Macro Briefing: 11 August 2022

* More rate hikes needed despite slowing inflation, say Fed officials
* Traders downgrade expectations for a 75-basis-points rate hike in September
* Atlanta Fed’s GDPNow model raises Q3 nowcast to solid +2.5%
* US average gasoline prices below $4 a gallon for first time in months
* Ford CEO doesn’t see lower costs for electric vehicle batteries on horizon
* Hot inflation could boost Social Security payments by $1700 on average in 2023
* July data for US consumer price data suggests inflation may have peaked:

What’s the worst-case scenario for Europe’s energy crisis? Jason Bordoff, an energy policy expert and former adviser to Barack Obama lays out a scenario: “I think you would see Russia continue to restrict gas exports and maybe cut them off completely to Europe — and a very cold winter. I think a combination of those two things would mean sky-high energy prices. But there’s a lot of other sources of uncertainty and risk. It’s not just high prices. There comes a certain point where there’s just not enough molecules to do all the work that gas needs to do. And governments will have to ration energy supplies and decide what’s important.” He also sees a possibility that countries in Europe begin to “turn against each other in terms of whether energy is allowed to flow across borders. If you’re a country like Germany — which not only consumes a lot of gas but is also a transit country through which gas flows to other European countries — why would you allow gas to flow through your country when you’re shutting down your energy-intensive industries, while your economy is suffering? I think we could start to see governments saying, “Well, we’re going to restrict exports. We’re going to keep our energy at home.” Everyone starts to just look out for themselves, which I think would be exactly what Putin would hope for.”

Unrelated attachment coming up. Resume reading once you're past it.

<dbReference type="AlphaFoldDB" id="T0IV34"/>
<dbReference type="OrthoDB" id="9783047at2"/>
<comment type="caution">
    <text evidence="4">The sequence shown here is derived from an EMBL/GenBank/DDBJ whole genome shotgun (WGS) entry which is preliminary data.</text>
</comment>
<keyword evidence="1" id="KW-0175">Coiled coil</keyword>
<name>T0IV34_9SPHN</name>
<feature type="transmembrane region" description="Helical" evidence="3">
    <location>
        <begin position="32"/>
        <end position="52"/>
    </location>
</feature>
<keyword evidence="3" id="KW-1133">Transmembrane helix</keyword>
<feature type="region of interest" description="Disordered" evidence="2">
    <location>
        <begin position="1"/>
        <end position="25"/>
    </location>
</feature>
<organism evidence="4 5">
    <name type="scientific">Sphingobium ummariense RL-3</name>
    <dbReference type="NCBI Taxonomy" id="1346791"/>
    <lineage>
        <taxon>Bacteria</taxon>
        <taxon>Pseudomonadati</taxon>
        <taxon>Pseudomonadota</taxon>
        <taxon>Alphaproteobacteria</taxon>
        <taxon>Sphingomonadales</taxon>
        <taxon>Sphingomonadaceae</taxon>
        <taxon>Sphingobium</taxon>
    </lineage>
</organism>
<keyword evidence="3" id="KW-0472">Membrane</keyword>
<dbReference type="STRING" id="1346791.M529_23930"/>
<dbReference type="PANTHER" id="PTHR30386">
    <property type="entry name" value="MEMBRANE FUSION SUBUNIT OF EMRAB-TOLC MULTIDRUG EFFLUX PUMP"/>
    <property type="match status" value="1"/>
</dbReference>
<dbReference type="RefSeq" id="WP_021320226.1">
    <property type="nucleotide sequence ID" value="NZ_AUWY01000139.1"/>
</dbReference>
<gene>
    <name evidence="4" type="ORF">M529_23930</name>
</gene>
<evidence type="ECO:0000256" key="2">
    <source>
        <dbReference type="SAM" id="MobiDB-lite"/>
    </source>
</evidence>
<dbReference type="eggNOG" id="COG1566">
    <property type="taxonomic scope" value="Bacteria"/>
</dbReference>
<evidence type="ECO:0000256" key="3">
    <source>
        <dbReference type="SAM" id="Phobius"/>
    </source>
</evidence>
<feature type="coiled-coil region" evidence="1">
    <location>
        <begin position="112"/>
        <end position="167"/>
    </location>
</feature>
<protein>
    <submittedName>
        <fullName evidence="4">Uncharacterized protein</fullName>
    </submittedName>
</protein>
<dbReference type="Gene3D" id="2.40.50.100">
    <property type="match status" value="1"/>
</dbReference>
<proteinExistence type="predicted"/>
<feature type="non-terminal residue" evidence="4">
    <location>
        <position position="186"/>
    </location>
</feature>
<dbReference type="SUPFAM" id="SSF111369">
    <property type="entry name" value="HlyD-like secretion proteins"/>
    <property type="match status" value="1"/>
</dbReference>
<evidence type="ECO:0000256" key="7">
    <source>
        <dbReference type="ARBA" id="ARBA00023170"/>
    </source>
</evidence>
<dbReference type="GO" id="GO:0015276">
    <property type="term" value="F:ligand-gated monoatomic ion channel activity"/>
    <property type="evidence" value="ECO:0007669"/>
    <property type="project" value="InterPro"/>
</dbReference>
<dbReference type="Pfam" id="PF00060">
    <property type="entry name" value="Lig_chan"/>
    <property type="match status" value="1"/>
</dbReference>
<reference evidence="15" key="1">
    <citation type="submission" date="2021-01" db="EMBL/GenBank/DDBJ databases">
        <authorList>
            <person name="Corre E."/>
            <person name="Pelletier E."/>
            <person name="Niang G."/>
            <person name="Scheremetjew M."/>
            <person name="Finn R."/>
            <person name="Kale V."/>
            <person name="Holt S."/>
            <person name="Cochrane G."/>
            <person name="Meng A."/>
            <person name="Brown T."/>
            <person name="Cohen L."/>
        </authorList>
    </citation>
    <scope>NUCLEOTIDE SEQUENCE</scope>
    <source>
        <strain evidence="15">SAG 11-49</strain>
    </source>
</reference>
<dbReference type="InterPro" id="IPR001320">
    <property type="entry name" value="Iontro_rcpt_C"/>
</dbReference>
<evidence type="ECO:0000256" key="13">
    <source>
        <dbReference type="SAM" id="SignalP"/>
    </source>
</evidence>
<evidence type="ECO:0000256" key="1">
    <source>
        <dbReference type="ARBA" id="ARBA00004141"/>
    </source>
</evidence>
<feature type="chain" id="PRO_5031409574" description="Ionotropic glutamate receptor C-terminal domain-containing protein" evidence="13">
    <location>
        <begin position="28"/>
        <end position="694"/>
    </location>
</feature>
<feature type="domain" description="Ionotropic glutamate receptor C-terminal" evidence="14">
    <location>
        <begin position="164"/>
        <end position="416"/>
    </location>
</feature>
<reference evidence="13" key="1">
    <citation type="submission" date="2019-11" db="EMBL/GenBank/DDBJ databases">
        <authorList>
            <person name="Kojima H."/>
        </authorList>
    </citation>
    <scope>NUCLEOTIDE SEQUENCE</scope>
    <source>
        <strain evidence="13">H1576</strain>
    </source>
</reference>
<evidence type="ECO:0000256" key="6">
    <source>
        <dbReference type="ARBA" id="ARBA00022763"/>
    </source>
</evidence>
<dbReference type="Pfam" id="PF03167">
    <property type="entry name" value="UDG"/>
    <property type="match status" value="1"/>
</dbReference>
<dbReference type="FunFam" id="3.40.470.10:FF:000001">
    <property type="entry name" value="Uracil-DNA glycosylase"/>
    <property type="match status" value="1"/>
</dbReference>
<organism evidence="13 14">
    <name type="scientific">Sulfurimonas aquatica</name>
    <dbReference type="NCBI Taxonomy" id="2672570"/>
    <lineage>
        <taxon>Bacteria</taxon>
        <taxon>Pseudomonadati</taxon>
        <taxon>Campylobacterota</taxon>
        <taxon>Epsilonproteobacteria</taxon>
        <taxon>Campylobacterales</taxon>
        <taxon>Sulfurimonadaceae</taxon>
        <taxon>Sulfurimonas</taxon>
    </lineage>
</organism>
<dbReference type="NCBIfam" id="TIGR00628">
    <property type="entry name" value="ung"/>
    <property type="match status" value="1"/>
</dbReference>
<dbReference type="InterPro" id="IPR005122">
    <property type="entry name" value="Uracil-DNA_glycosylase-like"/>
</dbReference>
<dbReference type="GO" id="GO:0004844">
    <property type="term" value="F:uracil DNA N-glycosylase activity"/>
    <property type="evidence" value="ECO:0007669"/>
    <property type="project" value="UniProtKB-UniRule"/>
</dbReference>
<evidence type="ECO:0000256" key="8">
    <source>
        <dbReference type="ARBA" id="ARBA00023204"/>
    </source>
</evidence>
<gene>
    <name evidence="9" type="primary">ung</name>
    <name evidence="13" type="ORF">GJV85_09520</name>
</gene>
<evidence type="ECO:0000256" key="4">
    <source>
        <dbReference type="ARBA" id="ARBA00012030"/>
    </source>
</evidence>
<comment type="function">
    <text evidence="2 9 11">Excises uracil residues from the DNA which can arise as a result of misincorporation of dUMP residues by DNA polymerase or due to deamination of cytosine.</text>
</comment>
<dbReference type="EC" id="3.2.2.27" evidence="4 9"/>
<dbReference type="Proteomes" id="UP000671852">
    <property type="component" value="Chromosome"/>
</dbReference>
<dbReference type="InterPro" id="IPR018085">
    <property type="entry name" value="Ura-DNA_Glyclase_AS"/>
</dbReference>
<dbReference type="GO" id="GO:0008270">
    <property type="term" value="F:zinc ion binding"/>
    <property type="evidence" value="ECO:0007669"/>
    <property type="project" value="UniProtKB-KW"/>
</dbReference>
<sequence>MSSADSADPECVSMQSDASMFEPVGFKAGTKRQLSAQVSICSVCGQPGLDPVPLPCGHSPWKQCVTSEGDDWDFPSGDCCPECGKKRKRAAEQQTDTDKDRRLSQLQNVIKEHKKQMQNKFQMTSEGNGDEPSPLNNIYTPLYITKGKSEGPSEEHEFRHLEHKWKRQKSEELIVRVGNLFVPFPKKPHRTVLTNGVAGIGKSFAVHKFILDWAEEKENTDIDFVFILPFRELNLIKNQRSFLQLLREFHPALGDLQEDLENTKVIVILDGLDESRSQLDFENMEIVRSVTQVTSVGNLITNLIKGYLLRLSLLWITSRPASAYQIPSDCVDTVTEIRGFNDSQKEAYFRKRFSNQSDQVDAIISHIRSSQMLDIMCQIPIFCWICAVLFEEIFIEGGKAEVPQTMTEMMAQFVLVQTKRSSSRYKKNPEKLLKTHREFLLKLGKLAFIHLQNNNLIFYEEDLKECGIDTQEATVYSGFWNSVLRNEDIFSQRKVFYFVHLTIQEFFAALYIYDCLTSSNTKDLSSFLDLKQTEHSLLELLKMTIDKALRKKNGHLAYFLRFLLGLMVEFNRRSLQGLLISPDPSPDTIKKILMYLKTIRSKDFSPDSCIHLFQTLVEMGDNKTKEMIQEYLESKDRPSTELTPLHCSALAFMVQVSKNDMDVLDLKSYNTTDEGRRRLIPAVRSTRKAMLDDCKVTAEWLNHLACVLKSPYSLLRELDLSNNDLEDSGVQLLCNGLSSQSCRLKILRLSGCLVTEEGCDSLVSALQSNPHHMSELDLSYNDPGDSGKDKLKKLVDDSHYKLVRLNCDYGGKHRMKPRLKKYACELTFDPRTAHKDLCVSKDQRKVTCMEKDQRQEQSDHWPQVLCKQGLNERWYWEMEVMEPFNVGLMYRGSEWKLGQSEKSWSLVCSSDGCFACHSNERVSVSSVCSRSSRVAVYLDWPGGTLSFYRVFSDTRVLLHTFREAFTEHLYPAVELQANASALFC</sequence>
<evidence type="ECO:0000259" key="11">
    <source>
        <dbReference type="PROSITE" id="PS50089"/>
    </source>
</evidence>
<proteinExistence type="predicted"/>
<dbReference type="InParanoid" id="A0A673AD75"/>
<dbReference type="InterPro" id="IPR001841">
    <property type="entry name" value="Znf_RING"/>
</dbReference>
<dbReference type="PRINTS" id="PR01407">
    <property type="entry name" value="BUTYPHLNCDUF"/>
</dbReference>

Businesses’ year-ahead inflation expectations fall to 3.5% on average in August, reports the Atlanta Fed.

Is it time to tame expectations for predicting a US recession? “The whole recession narrative really needs to be put on a shelf for now,” says Aneta Markowska, chief economist at Jefferies. “I think it’s going to be shifting to a stronger-for-longer narrative, which is really supported by a reversal in inflation.”